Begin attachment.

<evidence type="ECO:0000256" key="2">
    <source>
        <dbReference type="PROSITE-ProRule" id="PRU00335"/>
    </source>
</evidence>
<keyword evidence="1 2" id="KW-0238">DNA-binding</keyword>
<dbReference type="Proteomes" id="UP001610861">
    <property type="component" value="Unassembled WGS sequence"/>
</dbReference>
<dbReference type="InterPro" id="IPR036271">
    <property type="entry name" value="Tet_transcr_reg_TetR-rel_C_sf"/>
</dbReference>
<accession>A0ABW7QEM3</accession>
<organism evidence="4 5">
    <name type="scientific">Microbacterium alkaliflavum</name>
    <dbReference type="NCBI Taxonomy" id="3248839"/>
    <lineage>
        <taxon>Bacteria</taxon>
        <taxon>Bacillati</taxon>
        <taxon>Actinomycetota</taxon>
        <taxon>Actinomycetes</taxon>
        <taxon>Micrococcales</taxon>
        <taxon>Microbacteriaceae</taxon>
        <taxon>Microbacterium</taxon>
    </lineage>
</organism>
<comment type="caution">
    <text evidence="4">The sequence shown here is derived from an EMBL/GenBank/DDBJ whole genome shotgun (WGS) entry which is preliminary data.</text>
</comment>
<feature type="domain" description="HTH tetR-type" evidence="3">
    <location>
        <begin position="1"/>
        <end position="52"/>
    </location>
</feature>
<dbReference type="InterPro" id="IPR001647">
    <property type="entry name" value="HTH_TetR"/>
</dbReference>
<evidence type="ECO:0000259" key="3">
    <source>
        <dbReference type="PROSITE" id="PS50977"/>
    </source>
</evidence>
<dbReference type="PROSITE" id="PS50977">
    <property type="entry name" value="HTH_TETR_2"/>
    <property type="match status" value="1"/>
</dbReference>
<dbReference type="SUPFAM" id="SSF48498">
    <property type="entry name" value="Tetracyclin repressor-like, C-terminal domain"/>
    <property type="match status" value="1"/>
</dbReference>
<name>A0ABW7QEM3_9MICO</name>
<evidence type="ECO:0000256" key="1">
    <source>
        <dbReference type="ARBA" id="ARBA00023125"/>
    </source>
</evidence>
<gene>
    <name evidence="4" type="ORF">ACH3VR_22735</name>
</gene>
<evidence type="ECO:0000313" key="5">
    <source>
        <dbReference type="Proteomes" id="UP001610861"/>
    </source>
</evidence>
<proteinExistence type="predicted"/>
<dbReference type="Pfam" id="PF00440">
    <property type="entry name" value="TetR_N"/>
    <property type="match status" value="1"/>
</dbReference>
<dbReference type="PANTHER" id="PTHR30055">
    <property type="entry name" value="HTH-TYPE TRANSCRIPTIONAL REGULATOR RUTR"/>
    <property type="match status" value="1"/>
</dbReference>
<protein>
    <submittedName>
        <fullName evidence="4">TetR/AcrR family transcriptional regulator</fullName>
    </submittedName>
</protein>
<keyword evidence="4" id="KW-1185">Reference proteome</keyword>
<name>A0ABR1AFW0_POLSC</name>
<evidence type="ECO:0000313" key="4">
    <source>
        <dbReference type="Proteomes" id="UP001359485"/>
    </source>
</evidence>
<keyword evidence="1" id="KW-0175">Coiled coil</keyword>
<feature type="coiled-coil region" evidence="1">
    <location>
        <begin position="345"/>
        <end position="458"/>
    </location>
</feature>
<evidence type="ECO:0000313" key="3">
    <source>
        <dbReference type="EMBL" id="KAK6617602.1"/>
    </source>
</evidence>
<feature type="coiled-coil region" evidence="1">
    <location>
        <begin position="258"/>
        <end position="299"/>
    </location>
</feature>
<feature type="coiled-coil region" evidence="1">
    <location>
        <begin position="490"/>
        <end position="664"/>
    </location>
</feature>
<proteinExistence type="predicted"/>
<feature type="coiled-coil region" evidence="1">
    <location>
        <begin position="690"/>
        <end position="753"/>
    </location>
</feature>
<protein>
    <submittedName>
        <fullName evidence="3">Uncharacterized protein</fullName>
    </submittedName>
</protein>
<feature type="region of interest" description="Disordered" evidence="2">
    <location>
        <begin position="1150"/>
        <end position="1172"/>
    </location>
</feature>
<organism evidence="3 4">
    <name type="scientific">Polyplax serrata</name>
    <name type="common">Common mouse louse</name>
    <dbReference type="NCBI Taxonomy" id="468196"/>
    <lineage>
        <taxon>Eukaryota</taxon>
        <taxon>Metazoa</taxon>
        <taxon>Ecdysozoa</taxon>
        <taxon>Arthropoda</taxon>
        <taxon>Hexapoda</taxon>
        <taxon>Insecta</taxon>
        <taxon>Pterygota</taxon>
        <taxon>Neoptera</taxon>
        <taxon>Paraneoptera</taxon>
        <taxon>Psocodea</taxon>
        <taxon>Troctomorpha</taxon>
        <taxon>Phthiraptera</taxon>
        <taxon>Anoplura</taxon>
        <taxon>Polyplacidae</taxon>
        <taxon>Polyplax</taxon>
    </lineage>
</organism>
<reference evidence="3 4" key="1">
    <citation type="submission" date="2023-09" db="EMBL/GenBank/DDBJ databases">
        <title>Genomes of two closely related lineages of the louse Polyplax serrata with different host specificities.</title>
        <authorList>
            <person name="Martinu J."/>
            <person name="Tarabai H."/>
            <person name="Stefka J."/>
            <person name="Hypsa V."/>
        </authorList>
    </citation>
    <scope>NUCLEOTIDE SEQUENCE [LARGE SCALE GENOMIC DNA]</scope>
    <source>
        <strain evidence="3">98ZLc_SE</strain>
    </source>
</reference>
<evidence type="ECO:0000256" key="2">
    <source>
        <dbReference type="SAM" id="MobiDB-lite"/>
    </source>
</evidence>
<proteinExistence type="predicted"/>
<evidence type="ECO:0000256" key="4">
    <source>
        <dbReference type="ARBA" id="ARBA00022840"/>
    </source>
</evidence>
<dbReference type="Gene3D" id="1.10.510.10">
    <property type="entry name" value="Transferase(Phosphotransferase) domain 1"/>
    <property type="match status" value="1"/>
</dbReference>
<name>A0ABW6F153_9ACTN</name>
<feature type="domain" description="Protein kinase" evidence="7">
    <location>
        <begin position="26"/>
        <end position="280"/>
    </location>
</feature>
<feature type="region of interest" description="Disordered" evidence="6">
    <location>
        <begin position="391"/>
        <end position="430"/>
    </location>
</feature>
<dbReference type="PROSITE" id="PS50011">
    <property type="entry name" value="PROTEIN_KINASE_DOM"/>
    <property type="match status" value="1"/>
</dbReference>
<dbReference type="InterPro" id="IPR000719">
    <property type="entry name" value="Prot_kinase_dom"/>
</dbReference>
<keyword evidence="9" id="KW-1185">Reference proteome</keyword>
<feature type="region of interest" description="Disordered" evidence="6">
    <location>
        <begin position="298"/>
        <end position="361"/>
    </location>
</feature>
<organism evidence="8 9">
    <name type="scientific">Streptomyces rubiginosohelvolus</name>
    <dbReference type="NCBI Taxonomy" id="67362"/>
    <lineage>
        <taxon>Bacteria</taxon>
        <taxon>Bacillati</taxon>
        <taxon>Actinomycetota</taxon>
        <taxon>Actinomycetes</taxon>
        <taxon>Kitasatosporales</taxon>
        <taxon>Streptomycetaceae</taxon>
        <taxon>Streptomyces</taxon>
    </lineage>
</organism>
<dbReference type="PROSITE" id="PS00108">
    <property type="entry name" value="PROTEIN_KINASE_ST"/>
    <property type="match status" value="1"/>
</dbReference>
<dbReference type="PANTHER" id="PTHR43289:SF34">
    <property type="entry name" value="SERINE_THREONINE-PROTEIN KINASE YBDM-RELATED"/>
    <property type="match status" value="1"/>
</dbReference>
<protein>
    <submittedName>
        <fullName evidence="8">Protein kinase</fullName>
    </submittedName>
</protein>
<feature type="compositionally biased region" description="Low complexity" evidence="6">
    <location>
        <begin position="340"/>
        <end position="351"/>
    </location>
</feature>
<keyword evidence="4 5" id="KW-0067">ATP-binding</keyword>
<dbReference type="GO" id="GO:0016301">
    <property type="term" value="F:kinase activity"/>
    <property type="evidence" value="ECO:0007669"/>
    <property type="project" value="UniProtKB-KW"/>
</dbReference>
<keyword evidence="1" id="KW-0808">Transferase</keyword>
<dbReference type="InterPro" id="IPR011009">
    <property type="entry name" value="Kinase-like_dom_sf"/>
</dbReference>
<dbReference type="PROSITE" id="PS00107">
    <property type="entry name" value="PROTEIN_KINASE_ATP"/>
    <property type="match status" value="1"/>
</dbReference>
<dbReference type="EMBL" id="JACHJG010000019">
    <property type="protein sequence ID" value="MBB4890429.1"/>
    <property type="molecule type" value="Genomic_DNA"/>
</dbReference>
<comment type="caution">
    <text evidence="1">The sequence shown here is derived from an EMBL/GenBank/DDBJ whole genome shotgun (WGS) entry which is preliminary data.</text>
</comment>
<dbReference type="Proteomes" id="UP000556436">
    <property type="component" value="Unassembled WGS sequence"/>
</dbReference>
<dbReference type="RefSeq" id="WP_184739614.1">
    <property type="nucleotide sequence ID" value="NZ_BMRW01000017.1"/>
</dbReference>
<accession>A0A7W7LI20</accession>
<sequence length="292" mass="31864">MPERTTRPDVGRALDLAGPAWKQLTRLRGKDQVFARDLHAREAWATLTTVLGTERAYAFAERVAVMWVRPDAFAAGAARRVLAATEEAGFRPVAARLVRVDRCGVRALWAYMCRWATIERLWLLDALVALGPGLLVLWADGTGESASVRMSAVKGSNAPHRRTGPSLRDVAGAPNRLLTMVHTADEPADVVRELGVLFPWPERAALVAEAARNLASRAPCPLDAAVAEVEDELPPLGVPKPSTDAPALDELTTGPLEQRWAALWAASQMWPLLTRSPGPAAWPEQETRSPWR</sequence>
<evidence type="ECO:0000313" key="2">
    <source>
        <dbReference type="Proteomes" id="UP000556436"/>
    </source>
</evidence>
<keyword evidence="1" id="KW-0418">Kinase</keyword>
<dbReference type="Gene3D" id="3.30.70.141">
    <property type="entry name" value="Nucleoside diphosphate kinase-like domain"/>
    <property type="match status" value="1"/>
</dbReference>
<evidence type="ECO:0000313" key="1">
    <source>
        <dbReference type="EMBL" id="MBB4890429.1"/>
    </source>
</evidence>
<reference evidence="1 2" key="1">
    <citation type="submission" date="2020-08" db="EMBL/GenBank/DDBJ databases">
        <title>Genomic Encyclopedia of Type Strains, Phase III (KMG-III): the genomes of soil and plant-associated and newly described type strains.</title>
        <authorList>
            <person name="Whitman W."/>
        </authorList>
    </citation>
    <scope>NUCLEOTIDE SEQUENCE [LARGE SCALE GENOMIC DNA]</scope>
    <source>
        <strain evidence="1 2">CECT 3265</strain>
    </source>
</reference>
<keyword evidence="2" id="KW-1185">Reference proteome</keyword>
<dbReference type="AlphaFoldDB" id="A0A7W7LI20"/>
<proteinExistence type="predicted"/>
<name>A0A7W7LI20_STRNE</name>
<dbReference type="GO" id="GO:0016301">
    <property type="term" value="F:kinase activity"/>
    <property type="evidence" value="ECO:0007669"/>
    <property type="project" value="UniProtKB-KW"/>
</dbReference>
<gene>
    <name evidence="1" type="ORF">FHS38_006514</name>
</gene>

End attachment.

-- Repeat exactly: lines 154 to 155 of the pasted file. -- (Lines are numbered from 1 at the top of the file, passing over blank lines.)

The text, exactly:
        <authorList>
            <person name="Martinu J."/>